receiving a statin. If a clinically significant, commenced at 4mg daily and an increase to 8mg sustained improvement in glycaemic control has daily was allowed if the FPG was > 5.5mmol/l. The been achieved, then THT is continued. If using improvements in HbA1c were 1.5 per cent with rosiglitazone, I commence at a dose of 4mg once rosiglitazone and 1.7 per cent with insulin glargine daily and increase to 4mg twice daily after three over 24 weeks (the baseline HbA1c being 8.7 per months if the HbA1c remains greater than 7.5 per cent and 8.8 per cent respectively). Weight gain cent. Meanwhile, with pioglitazone, I have usually was 3.0kg in the rosiglitazone group and 1.4kg in initiated at 30mg once daily, and then continued the insulin glargine group, while the glargine- at this dose (45mg once daily is now an option treated patients had more confirmed symptomatic and I suspect will increasingly be the dose used nocturnal hypoglycaemia with BG < 3.9mmol/l.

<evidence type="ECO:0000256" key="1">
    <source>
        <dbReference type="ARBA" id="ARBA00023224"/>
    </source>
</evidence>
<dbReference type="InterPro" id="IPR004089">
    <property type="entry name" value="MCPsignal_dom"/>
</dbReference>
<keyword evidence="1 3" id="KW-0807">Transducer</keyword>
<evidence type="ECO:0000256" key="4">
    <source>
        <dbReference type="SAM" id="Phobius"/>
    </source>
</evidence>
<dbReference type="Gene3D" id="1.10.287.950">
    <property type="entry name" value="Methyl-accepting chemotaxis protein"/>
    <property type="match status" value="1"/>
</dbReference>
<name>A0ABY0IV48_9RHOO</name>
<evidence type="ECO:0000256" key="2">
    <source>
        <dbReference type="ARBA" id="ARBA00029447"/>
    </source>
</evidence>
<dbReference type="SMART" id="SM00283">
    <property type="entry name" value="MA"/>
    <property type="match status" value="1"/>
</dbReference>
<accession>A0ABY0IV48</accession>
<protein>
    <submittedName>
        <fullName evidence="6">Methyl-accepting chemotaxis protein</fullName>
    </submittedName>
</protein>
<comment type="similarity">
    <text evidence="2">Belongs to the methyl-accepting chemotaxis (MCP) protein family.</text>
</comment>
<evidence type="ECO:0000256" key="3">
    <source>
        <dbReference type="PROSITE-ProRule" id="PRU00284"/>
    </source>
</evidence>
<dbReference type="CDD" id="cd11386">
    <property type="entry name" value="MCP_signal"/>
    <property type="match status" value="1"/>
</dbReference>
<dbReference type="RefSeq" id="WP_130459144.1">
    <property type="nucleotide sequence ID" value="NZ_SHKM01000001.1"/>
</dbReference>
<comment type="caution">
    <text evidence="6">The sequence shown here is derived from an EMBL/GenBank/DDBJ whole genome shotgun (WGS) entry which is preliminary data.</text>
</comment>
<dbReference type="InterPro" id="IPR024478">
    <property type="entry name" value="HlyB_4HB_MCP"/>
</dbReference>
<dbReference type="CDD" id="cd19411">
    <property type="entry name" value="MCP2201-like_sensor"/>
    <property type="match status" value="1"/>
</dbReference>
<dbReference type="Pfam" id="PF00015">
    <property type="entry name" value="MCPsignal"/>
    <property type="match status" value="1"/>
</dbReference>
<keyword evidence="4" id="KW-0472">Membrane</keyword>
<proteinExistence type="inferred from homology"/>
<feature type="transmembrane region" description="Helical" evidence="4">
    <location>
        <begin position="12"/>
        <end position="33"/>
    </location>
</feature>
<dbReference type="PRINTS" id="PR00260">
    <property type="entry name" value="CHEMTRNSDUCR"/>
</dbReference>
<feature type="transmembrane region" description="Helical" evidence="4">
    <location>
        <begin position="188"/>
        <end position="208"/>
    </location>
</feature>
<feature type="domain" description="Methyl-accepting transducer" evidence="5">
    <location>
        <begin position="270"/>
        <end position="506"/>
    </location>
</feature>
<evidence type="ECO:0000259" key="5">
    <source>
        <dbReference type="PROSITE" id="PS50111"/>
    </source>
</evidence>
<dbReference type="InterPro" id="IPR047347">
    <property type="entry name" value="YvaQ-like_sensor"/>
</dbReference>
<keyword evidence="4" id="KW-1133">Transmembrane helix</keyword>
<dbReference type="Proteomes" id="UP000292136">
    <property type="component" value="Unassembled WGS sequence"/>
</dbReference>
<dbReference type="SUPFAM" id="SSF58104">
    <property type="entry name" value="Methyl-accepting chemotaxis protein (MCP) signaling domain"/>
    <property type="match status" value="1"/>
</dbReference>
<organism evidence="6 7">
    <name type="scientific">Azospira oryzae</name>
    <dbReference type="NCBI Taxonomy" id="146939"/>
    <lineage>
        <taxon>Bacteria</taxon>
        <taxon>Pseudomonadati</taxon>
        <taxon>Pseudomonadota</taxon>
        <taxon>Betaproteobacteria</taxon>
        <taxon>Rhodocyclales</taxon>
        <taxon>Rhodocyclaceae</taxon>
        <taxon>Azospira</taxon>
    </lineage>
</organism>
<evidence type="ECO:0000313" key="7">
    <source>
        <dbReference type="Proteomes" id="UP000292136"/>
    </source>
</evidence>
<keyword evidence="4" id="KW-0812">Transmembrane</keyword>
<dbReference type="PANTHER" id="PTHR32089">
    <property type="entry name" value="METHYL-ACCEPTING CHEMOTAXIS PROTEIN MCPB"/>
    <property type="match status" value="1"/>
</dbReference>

There were greater adverse reactions in the I also check carefully for mild hypoglycaemia, rosiglitazone group, while 12 per cent developed particularly if the HbA1c is less than 7.0 per cent, and have a low threshold for reducing the When this study was presented at the European sulphonylurea dose. It is critical that the patient is Association for the Study of Diabetes (EASD) engaged in the process, and if blood glucose meeting in September 2004, many of the UK readings are running less than 4.0mmol/l, then clinicians attending felt that the insulin glargine they are encouraged to prompt a reduction in results were as anticipated, whereas rosiglitazone sulphonylurea dose. This often occurs several in THT did better than anticipated. In particular, months after initiation – and in between clinic the similar improvement in HbA1c was noteworthy visits – and their usual contact point would be the when the insulin glargine group had the advan- diabetes specialist nurse or practice nurse.